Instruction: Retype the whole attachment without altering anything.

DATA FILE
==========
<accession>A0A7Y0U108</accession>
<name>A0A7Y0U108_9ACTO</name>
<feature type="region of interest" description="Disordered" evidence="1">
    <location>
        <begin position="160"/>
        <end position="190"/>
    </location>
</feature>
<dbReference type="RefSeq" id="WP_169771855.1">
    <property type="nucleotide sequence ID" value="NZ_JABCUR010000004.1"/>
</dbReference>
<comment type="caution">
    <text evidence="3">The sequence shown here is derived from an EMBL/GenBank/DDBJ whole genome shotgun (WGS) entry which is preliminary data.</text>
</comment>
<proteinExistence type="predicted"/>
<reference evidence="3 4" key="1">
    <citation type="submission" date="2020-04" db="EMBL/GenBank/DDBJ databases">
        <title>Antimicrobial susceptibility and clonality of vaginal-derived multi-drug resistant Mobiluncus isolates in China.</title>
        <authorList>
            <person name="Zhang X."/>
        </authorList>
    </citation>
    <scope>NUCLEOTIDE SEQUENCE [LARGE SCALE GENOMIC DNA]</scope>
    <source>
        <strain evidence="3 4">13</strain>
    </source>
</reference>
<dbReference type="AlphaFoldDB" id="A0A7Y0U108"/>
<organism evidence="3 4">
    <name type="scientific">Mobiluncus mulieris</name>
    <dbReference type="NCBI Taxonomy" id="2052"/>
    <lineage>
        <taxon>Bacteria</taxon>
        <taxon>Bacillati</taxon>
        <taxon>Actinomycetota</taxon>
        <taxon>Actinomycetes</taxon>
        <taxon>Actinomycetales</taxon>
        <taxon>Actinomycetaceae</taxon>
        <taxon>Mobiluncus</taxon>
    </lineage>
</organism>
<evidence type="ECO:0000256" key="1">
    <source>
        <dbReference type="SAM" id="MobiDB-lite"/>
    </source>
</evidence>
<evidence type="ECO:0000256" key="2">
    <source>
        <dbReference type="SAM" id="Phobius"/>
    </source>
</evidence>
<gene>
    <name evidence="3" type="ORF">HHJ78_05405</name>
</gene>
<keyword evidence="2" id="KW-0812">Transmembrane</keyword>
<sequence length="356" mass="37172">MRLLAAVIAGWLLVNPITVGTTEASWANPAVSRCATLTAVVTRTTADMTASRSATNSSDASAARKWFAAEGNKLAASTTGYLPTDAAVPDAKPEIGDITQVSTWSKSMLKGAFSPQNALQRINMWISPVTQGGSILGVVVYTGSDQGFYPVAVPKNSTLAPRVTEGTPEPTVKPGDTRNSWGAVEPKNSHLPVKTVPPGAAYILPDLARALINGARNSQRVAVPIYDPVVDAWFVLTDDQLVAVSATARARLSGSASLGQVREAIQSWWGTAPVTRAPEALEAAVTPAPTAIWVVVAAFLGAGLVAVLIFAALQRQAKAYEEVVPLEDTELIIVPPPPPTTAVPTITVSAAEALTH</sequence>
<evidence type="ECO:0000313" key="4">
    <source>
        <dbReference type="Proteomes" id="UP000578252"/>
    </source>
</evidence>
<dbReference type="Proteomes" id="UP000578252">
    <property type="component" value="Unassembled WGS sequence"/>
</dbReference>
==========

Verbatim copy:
<accession>A0A7Y0U108</accession>
<name>A0A7Y0U108_9ACTO</name>
<feature type="region of interest" description="Disordered" evidence="1">
    <location>
        <begin position="160"/>
        <end position="190"/>
    </location>
</feature>
<dbReference type="RefSeq" id="WP_169771855.1">
    <property type="nucleotide sequence ID" value="NZ_JABCUR010000004.1"/>
</dbReference>
<comment type="caution">
    <text evidence="3">The sequence shown here is derived from an EMBL/GenBank/DDBJ whole genome shotgun (WGS) entry which is preliminary data.</text>
</comment>
<proteinExistence type="predicted"/>
<reference evidence="3 4" key="1">
    <citation type="submission" date="2020-04" db="EMBL/GenBank/DDBJ databases">
        <title>Antimicrobial susceptibility and clonality of vaginal-derived multi-drug resistant Mobiluncus isolates in China.</title>
        <authorList>
            <person name="Zhang X."/>
        </authorList>
    </citation>
    <scope>NUCLEOTIDE SEQUENCE [LARGE SCALE GENOMIC DNA]</scope>
    <source>
        <strain evidence="3 4">13</strain>
    </source>
</reference>
<dbReference type="AlphaFoldDB" id="A0A7Y0U108"/>
<organism evidence="3 4">
    <name type="scientific">Mobiluncus mulieris</name>
    <dbReference type="NCBI Taxonomy" id="2052"/>
    <lineage>
        <taxon>Bacteria</taxon>
        <taxon>Bacillati</taxon>
        <taxon>Actinomycetota</taxon>
        <taxon>Actinomycetes</taxon>
        <taxon>Actinomycetales</taxon>
        <taxon>Actinomycetaceae</taxon>
        <taxon>Mobiluncus</taxon>
    </lineage>
</organism>
<evidence type="ECO:0000256" key="1">
    <source>
        <dbReference type="SAM" id="MobiDB-lite"/>
    </source>
</evidence>
<evidence type="ECO:0000256" key="2">
    <source>
        <dbReference type="SAM" id="Phobius"/>
    </source>
</evidence>
<gene>
    <name evidence="3" type="ORF">HHJ78_05405</name>
</gene>
<keyword evidence="2" id="KW-0812">Transmembrane</keyword>
<sequence length="356" mass="37172">MRLLAAVIAGWLLVNPITVGTTEASWANPAVSRCATLTAVVTRTTADMTASRSATNSSDASAARKWFAAEGNKLAASTTGYLPTDAAVPDAKPEIGDITQVSTWSKSMLKGAFSPQNALQRINMWISPVTQGGSILGVVVYTGSDQGFYPVAVPKNSTLAPRVTEGTPEPTVKPGDTRNSWGAVEPKNSHLPVKTVPPGAAYILPDLARALINGARNSQRVAVPIYDPVVDAWFVLTDDQLVAVSATARARLSGSASLGQVREAIQSWWGTAPVTRAPEALEAAVTPAPTAIWVVVAAFLGAGLVAVLIFAALQRQAKAYEEVVPLEDTELIIVPPPPPTTAVPTITVSAAEALTH</sequence>
<evidence type="ECO:0000313" key="4">
    <source>
        <dbReference type="Proteomes" id="UP000578252"/>
    </source>
</evidence>
<dbReference type="Proteomes" id="UP000578252">
    <property type="component" value="Unassembled WGS sequence"/>
</dbReference>